9. Mosaic trial by ordeal .

10. History of witchcraft .

11. Fairyland

12. Growth of idea of supreme spirits

VIII. Harvest Festivals

1. Yam festival ....

2. Pondo festival of first-fruits

3. Honour done to powers of nature

4. Maize mother ....

5. The "Maiden " a survival

IX. Prophecy

I. The office and its development







1 13-135





IX. PliOPHECY — continued.

2. Causes of its gradual decay .

3. False prophets

4. Converse with the unseen

5. Second sight ....

6. Foretelling events .

7. Guarding against soul-snatching

8. Funeral rites

9. Guilds and sacred orders

10. Heading omens . . .

11. Heresies ....

12. Reforms among the order

13. Prejudices against religious teachers

X. Social Usages ....

1. Ceremonial acts

2. Seeking a lady's hand .

3. Succession to the throne

4. Courtesies to guests

5. Sanctuaries

6. Eating and drinking

7. Friendship

XI, Acts op Devotion — Myths .

1. Acts of ordinary life — religious

2. Caring for the soul

3. Soul dwelling apart from body

4. Giants and their souls .

5. Sacred animals and objects .

6. Mermaids ashore .


1. Woman's position .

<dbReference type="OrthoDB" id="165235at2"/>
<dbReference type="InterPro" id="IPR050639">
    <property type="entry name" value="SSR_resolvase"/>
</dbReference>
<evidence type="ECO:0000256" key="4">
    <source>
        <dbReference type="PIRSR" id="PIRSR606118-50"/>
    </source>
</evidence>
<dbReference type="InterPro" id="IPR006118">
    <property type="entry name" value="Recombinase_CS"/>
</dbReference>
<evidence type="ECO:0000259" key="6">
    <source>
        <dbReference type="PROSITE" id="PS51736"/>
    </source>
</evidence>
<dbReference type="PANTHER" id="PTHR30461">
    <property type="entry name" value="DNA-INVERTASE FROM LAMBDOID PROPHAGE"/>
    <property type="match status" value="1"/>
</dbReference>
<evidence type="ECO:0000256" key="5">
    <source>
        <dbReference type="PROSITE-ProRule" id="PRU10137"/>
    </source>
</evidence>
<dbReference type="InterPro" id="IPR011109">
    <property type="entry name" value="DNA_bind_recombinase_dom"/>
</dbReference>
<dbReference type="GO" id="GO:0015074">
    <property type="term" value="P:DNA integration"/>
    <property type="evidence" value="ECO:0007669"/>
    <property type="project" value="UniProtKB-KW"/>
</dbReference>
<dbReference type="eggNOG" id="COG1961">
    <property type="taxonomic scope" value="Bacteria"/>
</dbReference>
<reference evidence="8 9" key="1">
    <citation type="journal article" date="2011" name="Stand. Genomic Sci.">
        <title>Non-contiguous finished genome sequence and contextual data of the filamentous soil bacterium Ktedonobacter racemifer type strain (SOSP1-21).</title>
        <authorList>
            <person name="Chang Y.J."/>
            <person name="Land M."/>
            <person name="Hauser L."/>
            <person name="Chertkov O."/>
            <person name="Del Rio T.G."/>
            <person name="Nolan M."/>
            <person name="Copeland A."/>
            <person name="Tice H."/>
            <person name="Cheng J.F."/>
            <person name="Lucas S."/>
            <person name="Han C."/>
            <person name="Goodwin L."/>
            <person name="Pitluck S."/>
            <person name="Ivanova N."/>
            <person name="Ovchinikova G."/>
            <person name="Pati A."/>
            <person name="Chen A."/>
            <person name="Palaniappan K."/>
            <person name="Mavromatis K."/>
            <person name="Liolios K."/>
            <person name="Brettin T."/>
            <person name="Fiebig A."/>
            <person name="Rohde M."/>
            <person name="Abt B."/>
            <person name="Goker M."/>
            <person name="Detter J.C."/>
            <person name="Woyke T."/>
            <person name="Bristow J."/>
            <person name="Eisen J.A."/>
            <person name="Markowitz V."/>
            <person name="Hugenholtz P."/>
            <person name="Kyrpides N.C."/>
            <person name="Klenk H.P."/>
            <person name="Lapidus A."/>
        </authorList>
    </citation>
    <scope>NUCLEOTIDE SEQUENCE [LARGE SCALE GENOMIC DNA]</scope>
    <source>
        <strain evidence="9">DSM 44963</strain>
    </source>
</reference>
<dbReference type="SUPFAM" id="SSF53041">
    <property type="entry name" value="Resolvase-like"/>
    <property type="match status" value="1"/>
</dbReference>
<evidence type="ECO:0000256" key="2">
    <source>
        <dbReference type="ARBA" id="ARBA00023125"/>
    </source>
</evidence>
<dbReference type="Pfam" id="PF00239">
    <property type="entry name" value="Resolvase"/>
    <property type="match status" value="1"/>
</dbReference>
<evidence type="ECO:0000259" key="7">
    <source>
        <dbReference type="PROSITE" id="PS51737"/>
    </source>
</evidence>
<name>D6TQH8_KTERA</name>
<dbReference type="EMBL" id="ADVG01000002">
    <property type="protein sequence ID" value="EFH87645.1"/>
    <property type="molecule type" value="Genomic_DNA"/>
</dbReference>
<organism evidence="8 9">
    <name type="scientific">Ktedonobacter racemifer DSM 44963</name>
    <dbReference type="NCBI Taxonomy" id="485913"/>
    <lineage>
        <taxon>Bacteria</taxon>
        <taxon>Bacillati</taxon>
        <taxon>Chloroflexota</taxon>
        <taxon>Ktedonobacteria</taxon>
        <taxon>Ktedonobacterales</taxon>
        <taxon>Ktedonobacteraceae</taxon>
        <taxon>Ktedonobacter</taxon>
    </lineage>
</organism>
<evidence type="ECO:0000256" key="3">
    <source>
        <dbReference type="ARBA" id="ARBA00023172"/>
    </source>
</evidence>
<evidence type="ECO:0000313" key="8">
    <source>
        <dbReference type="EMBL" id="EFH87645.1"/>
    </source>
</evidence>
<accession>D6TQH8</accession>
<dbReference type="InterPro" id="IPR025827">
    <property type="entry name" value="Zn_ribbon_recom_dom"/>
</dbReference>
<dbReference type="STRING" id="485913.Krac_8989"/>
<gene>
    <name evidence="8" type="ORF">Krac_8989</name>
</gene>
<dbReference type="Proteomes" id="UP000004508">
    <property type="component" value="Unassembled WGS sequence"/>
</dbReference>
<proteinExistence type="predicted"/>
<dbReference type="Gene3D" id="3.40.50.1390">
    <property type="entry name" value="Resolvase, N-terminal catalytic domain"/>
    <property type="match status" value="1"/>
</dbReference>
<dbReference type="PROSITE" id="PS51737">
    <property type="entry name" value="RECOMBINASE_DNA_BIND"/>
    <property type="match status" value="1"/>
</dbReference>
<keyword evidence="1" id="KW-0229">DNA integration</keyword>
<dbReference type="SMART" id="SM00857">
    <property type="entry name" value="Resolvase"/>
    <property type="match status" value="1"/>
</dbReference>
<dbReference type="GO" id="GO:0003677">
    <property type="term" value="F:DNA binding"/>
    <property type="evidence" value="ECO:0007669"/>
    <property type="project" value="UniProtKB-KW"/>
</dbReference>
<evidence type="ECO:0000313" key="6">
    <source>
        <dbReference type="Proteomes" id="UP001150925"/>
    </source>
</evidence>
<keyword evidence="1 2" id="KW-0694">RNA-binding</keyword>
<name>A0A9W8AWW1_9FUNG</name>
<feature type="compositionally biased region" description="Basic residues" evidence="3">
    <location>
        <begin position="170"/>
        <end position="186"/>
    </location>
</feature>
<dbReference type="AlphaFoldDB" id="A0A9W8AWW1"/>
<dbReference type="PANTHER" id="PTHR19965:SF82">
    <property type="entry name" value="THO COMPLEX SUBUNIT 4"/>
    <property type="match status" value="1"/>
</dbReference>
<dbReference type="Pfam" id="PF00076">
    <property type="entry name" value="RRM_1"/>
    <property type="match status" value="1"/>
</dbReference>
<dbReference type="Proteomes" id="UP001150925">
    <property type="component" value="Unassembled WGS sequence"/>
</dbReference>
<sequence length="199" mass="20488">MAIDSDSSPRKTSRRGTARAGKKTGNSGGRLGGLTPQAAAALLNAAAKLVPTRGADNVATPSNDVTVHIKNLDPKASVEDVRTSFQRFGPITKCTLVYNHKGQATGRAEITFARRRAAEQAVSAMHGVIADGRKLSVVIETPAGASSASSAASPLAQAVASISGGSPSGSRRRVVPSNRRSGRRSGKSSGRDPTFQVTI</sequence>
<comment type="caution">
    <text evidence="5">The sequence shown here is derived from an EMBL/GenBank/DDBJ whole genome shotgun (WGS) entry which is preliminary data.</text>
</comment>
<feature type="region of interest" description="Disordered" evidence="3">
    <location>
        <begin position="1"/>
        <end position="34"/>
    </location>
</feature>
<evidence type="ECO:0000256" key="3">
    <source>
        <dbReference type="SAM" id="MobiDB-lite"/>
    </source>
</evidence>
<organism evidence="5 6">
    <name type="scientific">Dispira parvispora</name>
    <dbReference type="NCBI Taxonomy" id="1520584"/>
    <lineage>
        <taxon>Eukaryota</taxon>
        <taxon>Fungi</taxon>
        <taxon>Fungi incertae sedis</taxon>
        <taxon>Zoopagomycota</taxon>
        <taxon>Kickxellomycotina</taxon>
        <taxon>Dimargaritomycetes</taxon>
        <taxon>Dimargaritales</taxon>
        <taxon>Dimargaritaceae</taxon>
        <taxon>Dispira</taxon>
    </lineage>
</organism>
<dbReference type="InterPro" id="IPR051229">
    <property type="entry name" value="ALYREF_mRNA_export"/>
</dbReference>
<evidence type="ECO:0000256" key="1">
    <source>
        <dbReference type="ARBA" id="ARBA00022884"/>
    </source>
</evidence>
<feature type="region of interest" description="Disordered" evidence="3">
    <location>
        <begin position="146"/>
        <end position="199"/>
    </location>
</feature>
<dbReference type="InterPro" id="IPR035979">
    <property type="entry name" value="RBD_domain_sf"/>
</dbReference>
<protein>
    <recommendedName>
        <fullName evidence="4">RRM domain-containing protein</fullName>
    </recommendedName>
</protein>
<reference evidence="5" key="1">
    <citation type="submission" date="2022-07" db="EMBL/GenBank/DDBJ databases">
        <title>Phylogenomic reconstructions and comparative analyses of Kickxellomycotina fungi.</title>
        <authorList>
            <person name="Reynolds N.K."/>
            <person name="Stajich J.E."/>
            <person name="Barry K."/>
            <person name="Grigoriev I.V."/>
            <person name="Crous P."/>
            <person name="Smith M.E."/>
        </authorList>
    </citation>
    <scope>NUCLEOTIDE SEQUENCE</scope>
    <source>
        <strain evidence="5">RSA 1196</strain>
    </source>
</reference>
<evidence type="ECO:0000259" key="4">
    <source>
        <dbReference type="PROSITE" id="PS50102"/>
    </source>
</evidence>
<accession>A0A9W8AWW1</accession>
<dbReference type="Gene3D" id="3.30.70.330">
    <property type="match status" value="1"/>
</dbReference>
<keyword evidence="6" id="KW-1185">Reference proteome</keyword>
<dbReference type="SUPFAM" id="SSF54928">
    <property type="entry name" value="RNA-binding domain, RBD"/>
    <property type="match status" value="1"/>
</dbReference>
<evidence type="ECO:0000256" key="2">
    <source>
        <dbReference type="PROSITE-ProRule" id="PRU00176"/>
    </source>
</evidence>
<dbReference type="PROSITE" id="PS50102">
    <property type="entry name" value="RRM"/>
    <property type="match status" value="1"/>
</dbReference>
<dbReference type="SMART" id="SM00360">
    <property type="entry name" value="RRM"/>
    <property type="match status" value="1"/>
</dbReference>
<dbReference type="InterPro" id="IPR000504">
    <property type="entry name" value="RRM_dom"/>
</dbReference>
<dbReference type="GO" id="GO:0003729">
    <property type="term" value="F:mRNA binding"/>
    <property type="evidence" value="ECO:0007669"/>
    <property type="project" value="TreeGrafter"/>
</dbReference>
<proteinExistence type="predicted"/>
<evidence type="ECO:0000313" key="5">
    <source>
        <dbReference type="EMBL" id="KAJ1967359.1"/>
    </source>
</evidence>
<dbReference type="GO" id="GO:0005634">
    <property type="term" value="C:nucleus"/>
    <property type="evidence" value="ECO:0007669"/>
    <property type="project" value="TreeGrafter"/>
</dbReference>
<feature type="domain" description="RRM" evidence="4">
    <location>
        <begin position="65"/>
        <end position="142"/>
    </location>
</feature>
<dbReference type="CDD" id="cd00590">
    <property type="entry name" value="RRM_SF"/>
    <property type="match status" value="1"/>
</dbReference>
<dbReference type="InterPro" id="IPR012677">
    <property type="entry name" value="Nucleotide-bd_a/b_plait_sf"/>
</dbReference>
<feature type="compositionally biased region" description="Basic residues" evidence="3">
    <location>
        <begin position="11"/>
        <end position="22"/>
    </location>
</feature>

2. Woman as regent .

3. Danger of touching woman's blood

4. Dangers of girlhood








• 194

• 195

• 19s

• 197



XII. Woman — continued.

5. Uncleanness ... ...... 198

6. Woman's influence 199

7. Aggressiveness ........ 200

S. Dog language . i02

9. Public morality ........ 203

XIII. Courtesies OF Life — Dress 204-213

1. Hospitality 204

2. Loyalty to chief . 205

3. Right and wrong ........ 206

4. Cannibalism ......... 208

5. Clothing 209

6. Ceremonial courtesy 210

7. Tein-egin 212

S. Juju and the fairy bull . . . . . . .213

XIV. Reforms 214-234

1. Man's tenacity in holding all he started with . 214

2. How wide a gulf between savage and civilised . . 215

3. Blankets, Bibles, or work .215

4. Claims of commerce . . . . . . .216

5. Influence of clothing 219

6. Work and conditions of soil 220

7. Missions and how conducted 224

8. Jews and ancients 225

9. Difficulty of understanding new ideas .... 229
10. Ideas become common as thought advances . . 232

Index 235-240




Religion in the widest sense may be defined as
man's attitude towards the unseen, and the earhest
forms of human thought furnish the clue from which
/ must be traced the development of those great